- A complicated pregnancy 
- A recent Caesarean Section delivery 
- A recent miscarriage.

We’re alert to the dangers of serious allergies.

If you have any kind of allergy, simply follow these guidelines for a safe and comfortable flight:

- If you have an allergy that could result in an anaphylactic reaction you should carry your medication, such as antihistamines or an Epi-Pen, in your hand luggage. Check our information on bringing medication onboard. 

- If you’ve had an allergic reaction in the last 30 days, please contact our Special Assistance team. If you need a specific meal, take a look at our dietary requirements information and make sure you let us know at least 24 hours before your flight. 

- Just in case we can’t meet your dietary requirements, we recommend you bring your own snacks onboard.

Our nut and allergen policy

We adhere to allergen guidance under European and UK food legislation, which may be different in other jurisdictions. The allergens declared refer to the ingredients only, the food items may contain traces of allergens since they are processed on or with equipment that processes products that may contain allergens.

We cannot guarantee the absence of food allergen or peanut traces in our meals, both on board and at the airport.  A list of food allergens contained in meals served on flights departing from the UK and USA is available on board from your Cabin Crew.

Our suppliers are based all around the world and not every country has the same legal requirements for providing allergen information. On flights to the UK, allergen labelling on pre-packaged items may not reflect all of the allergens required to be declared in the UK. For passengers flying from the USA, we also adhere to the three additional Nuts listed under US Allergen advisory information.

Peanuts are never knowingly included in any of our meals on board. However, our meals are not produced in a nut-free environment so may contain traces.

All other nuts may also be served on our flights to other passengers as part of the menu ingredients and/or the snack service, in any cabin. We also can’t stop other passengers from bringing (or eating) their own food onboard, which may include nuts.

In view of the above, we strongly encourage passengers to take all necessary precautions to prepare for the possibility of inadvertent exposure.

Please take note of the following situations. You cannot fly if:

- You have been SCUBA diving within 48 hours prior to your flight 

- You’ve had a general anaesthetic or dental treatment within 48 hours prior to your flight

Prescription medication


If you need to fly with any controlled medication that has been prescribed for you by a doctor or other medical practitioner, there are a number of restrictions and guidelines you need to be aware of.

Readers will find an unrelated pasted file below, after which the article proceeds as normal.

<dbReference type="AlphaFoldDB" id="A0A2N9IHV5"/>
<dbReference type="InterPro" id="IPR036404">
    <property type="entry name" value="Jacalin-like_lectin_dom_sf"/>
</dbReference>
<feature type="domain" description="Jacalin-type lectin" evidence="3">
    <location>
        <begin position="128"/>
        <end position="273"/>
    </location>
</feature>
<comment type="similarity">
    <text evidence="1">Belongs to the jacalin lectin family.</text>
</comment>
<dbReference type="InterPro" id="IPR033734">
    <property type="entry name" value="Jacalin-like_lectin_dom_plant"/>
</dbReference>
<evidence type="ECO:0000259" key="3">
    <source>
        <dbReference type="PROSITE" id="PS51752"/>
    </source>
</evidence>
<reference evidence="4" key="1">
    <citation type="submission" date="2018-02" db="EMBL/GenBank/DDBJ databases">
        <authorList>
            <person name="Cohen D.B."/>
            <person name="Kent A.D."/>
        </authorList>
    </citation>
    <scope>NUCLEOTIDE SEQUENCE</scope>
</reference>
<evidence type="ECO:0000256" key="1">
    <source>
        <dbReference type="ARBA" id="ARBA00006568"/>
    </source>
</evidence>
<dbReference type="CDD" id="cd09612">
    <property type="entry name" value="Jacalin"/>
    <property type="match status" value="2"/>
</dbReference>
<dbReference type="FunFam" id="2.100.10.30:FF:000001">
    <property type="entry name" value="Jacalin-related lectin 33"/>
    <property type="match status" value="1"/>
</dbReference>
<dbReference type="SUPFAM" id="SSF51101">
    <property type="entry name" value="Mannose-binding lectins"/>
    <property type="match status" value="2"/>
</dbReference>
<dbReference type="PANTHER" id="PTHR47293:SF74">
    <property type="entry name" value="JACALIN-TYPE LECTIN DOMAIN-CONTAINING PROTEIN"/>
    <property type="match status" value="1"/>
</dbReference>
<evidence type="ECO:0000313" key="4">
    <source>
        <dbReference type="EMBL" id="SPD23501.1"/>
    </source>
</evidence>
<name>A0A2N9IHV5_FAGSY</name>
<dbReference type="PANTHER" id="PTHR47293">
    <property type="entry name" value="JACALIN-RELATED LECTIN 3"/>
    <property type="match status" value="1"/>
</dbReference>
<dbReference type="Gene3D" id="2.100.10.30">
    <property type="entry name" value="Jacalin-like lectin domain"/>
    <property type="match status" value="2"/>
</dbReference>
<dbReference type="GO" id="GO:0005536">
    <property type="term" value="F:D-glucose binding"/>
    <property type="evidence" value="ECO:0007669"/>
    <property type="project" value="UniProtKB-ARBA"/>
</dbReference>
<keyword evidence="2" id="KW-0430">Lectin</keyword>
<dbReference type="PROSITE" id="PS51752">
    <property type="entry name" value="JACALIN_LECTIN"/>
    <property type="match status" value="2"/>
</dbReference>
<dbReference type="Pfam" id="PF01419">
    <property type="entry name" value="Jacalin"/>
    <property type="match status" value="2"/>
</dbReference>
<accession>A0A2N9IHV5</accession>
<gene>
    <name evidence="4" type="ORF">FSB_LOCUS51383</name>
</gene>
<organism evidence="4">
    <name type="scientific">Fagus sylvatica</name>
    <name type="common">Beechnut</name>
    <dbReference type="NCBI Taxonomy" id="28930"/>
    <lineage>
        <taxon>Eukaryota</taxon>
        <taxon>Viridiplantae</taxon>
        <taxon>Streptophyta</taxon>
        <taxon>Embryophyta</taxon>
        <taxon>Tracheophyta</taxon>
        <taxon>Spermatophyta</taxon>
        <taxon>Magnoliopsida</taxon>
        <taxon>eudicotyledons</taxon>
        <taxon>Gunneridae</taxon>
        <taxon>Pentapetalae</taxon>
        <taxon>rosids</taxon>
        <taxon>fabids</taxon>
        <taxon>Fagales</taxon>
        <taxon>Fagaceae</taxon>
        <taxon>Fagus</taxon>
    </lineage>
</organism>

Tips for travelling with prescription medication

  • The medication should be in its original packaging, pharmaceutically labelled to clearly identify it as being prescribed for, and belonging to you.
  • Your medication should be carefully packed in your check in baggage and placed in the hold where the temperature is between 4-5°C
  • Pack three or four days of medication in your hand baggage in case you need it during the flight, or your check in baggage is delayed or lost. 
  • Carry a repeat prescription so your medication can be replaced if if lost or damaged, or you need to top up your supply while away.

  • Make sure you have a letter from your medical practitioner confirming the type of medication (including the generic drug name), with prescribed doses, and details of any other medical items required, such as syringes or EpiPens.
  • Some medication may contain ingredients that are illegal in some countries, even if it has been prescribed by your doctor. It’s a good idea to check with the UK embassy at your destination.
  • Over-the-counter medicines (such as headache tablets) are fine to bring as long as they are legal in your destination country and you keep them in their original packaging.


Keeping your medication cold

The onboard fridge cannot be used to keep medication cold. However, if you bring a cool bag the crew will be happy to top it up with ice.


Liquid medication

Increased security at UK airports affects the amount of liquid medication that you can take in hand baggage.

For the latest airport security advice on carrying liquid medication, please check your airport’s website or The Department of Transport.

There’s also more information on liquids on our own liquid restrictions page.

Travelling with an assistant or medical escort


Depending on your level of mobility or independence, you may choose to travel with an assistant or medical escort to help you during your journey.

Occasionally we ask passengers with severe medical conditions to travel with a medically qualified escort.

Your assistant must travel in the same class of cabin as you and they will be seated where’s best for you, either directly in front, next to or behind you.

You can discuss your requirements with our Special Assistance team.

More information about travelling with an assistant or medical escort

Assistants or medical escorts that need to administer medication must be suitably qualified and will need to:


  • Carry all necessary medication and equipment required during the flight. 
  • Carry appropriate identification and documentation and a medical kit to justify the purpose of their travel and to satisfy any security measures.